The General Data Protection Regulation (GDPR) will be enforceable as of May 2018 and will impact the day-to-day activities of HR teams and employers on a wide scale. In part 5 of our blog series, we concentrate on the new rules on Data Breach Notifications under the GDPR and how these will affect employers and HR teams.
The BBC yesterday (19th July 2017) published its Annual Report and Accounts, which made for some interesting reading; not least because of the gender pay gap it revealed. But with the gender pay gap reporting regulations now in force, the BBC might not be the only large employer facing scrutiny in relation to their gender pay gap.
Can a Guarantor be liable to an unknown entity in the event of assignation?
The answer is yes. Lord Bannatyne in the recent Court of Session case of Promontoria (RAM) Ltd v John Moore, dismissed the Defender’s legal challenges that the Pursuer did not have “title to sue” and had no relevant case in law. This decision gives Promontoria approval to sue Mr Moore for the debt they recently bought from and that he had guaranteed 10 years previously with Ulster Bank.
Cash flow issues can present difficulties for businesses looking to purchase new equipment. If you are hoping to grow your business and looking for a way to finance the purchase of new assets or equipment, there are several ways to achieve this.
The General Data Protection Regulation (GDPR) comes into force on 25 May 2018 and will introduce the greatest changes to data protection legislation in over 30 years. In this blog, we look at subject access requests (SARs) under the GDPR and what changes this will bring in. There is less than a year to go now before the GDPR comes into force, therefore you should act now to make sure you are GDPR compliant!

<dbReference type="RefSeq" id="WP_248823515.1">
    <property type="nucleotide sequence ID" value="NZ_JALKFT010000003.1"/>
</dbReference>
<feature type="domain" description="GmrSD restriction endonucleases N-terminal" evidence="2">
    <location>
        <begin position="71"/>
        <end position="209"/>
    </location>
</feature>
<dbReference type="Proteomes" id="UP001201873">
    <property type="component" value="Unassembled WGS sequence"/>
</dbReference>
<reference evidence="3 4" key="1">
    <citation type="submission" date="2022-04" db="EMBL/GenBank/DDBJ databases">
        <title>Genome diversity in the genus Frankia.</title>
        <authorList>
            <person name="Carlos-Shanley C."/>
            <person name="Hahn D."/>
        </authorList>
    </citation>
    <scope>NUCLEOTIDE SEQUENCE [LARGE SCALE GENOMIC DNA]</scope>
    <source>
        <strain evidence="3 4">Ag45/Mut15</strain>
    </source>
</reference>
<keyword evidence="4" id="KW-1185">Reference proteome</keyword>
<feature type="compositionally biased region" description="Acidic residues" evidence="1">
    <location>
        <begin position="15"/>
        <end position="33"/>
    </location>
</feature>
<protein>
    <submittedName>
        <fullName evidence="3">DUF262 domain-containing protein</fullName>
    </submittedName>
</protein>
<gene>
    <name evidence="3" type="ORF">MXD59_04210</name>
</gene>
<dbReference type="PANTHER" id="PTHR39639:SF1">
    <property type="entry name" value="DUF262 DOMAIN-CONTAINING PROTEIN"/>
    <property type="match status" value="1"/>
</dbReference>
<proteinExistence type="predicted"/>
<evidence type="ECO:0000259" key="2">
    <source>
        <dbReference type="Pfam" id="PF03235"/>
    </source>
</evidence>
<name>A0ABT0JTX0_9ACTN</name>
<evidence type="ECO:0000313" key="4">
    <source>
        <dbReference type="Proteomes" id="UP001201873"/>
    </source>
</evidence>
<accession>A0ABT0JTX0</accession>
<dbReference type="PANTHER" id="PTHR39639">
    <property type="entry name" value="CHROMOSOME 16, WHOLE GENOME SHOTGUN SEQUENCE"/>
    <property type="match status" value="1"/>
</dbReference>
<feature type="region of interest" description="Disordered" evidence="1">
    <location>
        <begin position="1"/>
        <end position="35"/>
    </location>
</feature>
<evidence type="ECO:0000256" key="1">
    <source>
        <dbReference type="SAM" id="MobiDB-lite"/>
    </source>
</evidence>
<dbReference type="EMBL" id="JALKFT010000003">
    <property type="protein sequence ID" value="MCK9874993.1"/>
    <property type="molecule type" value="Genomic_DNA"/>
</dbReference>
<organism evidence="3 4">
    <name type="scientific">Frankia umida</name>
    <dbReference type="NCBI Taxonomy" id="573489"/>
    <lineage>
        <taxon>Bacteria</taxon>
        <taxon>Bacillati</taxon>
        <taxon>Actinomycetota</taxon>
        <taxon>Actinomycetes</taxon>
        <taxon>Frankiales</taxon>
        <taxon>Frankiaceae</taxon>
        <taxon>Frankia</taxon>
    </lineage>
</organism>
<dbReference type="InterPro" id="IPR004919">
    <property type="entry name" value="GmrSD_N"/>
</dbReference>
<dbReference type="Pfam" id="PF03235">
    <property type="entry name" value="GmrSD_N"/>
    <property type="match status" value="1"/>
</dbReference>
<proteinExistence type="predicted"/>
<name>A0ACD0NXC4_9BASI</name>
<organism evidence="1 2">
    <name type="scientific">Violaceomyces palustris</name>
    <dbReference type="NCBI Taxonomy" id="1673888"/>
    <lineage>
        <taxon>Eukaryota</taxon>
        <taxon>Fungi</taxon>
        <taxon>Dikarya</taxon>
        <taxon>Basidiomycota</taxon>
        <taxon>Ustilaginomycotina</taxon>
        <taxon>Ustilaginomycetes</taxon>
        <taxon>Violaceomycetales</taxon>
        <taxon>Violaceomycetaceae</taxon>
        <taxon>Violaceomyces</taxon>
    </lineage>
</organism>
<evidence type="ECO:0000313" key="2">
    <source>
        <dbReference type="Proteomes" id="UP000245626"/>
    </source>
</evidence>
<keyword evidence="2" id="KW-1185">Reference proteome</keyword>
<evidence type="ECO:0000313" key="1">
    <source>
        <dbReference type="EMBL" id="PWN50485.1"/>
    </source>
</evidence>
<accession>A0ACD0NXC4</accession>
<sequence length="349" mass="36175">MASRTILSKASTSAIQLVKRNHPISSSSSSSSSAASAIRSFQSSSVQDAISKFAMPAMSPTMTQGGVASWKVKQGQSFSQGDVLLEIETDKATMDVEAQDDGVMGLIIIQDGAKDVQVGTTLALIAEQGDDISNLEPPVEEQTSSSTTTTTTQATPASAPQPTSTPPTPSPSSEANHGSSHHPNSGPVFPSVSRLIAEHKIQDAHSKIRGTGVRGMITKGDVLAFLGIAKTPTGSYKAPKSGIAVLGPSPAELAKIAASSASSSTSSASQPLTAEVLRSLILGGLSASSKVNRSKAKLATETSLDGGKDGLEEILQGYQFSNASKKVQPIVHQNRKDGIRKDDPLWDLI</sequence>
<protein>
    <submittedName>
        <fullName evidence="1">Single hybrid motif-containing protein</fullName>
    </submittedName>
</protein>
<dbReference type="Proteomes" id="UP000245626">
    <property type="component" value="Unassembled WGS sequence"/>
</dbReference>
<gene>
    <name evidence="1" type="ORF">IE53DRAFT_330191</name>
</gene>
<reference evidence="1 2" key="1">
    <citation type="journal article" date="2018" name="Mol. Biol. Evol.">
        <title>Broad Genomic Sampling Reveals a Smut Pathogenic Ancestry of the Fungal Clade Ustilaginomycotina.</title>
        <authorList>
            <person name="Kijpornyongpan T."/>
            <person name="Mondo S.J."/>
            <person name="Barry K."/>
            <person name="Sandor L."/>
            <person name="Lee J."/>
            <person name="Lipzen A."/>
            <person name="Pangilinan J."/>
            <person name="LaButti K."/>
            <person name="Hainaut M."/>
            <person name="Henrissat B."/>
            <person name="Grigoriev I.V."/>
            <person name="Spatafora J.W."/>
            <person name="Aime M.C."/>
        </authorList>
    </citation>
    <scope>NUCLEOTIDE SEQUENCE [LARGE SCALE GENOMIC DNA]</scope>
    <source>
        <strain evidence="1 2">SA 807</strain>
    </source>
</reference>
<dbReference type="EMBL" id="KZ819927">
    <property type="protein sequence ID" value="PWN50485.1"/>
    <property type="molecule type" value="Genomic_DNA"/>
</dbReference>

On the 11th of July 2017, the British Racing Drivers’ Club (“BRDC”), as owners of the Silverstone race track, made a decision to trigger the “break clause” in their commercial lease with Formula One Group to host the British Grand Prix. The termination would take effect from 2019 leaving Formula One fans facing the prospect of there being no British Grand Prix on the Formula One circuit for the first time in over 60 years. There are a number of commercial factors that may explain why the BRDC have taken this decision but this article will examine the legal flexibility generally that break clauses provide parties to a contract and the associated risks for the parties involved.
More than a year has passed since the United Kingdom voted to leave the European Union. Since then we have had another general election, IndyRef2 put on hold, and, of course, Trump. Despite the various political and economic changes over the past year, there can be little doubt that Brexit will be the change that has the biggest impact on the food and drink sector in the UK.
Little over a year has passed since the introduction of the register of people with significant control (the PSC Regime), which was designed by the Government to increase transparency as to the ultimate beneficial ownership of corporate entities.
New legislation has now come into force (although most of the changes will not take effect until 24 July 2017) to ensure the PSC Regime complies with the EU Fourth Money Laundering Directive.
On 14 June 2017, the European Union Court of Justice (CJEU) handed down a preliminary ruling that milk products, including cheese, yoghurt etc. cannot be named as such where they do not contain the animal product. Therefore, companies that sell “soya-milk” and other such products, will no longer be allowed to market these products as “milk” products – the impact of this decision will extend to cheese, yoghurt and other products that contain milk.
Legal changes can have a dramatic impact on you and your business. To ensure you are kept abreast of the latest developments and have the knowledge to make timely, effective decisions, please sign up for our free updates.
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